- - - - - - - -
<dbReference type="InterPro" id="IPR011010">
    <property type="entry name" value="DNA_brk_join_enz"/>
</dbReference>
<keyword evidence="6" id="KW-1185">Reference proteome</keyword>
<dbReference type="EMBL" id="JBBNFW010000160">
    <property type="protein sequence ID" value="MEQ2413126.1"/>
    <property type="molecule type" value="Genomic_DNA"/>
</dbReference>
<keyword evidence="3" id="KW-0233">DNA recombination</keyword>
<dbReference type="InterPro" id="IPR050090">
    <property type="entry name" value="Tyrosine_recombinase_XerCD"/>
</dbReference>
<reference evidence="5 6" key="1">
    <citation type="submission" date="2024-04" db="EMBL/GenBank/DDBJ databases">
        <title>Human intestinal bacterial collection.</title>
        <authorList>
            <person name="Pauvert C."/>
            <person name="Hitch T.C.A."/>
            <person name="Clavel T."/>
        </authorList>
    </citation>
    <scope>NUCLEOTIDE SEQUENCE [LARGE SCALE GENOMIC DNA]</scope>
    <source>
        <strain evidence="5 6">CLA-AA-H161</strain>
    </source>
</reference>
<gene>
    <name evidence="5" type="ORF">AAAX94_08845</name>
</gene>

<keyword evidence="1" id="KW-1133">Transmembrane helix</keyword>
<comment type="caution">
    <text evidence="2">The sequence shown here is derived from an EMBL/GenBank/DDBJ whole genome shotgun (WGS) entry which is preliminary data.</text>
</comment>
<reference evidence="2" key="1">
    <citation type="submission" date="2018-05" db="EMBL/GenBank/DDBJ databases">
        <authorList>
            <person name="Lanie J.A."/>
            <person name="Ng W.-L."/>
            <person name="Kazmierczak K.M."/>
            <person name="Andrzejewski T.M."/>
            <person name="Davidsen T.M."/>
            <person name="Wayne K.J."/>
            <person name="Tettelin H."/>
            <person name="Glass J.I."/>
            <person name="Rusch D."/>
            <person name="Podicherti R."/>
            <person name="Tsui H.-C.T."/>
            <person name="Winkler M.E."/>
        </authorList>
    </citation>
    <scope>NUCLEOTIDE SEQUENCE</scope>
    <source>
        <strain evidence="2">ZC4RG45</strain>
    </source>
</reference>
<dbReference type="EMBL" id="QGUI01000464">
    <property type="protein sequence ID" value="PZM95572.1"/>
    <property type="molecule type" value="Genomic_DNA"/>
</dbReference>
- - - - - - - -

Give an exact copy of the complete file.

<dbReference type="InterPro" id="IPR011010">
    <property type="entry name" value="DNA_brk_join_enz"/>
</dbReference>
<keyword evidence="6" id="KW-1185">Reference proteome</keyword>
<dbReference type="EMBL" id="JBBNFW010000160">
    <property type="protein sequence ID" value="MEQ2413126.1"/>
    <property type="molecule type" value="Genomic_DNA"/>
</dbReference>
<keyword evidence="3" id="KW-0233">DNA recombination</keyword>
<dbReference type="InterPro" id="IPR050090">
    <property type="entry name" value="Tyrosine_recombinase_XerCD"/>
</dbReference>
<reference evidence="5 6" key="1">
    <citation type="submission" date="2024-04" db="EMBL/GenBank/DDBJ databases">
        <title>Human intestinal bacterial collection.</title>
        <authorList>
            <person name="Pauvert C."/>
            <person name="Hitch T.C.A."/>
            <person name="Clavel T."/>
        </authorList>
    </citation>
    <scope>NUCLEOTIDE SEQUENCE [LARGE SCALE GENOMIC DNA]</scope>
    <source>
        <strain evidence="5 6">CLA-AA-H161</strain>
    </source>
</reference>
<gene>
    <name evidence="5" type="ORF">AAAX94_08845</name>
</gene>

<keyword evidence="1" id="KW-1133">Transmembrane helix</keyword>
<comment type="caution">
    <text evidence="2">The sequence shown here is derived from an EMBL/GenBank/DDBJ whole genome shotgun (WGS) entry which is preliminary data.</text>
</comment>
<reference evidence="2" key="1">
    <citation type="submission" date="2018-05" db="EMBL/GenBank/DDBJ databases">
        <authorList>
            <person name="Lanie J.A."/>
            <person name="Ng W.-L."/>
            <person name="Kazmierczak K.M."/>
            <person name="Andrzejewski T.M."/>
            <person name="Davidsen T.M."/>
            <person name="Wayne K.J."/>
            <person name="Tettelin H."/>
            <person name="Glass J.I."/>
            <person name="Rusch D."/>
            <person name="Podicherti R."/>
            <person name="Tsui H.-C.T."/>
            <person name="Winkler M.E."/>
        </authorList>
    </citation>
    <scope>NUCLEOTIDE SEQUENCE</scope>
    <source>
        <strain evidence="2">ZC4RG45</strain>
    </source>
</reference>
<dbReference type="EMBL" id="QGUI01000464">
    <property type="protein sequence ID" value="PZM95572.1"/>
    <property type="molecule type" value="Genomic_DNA"/>
</dbReference>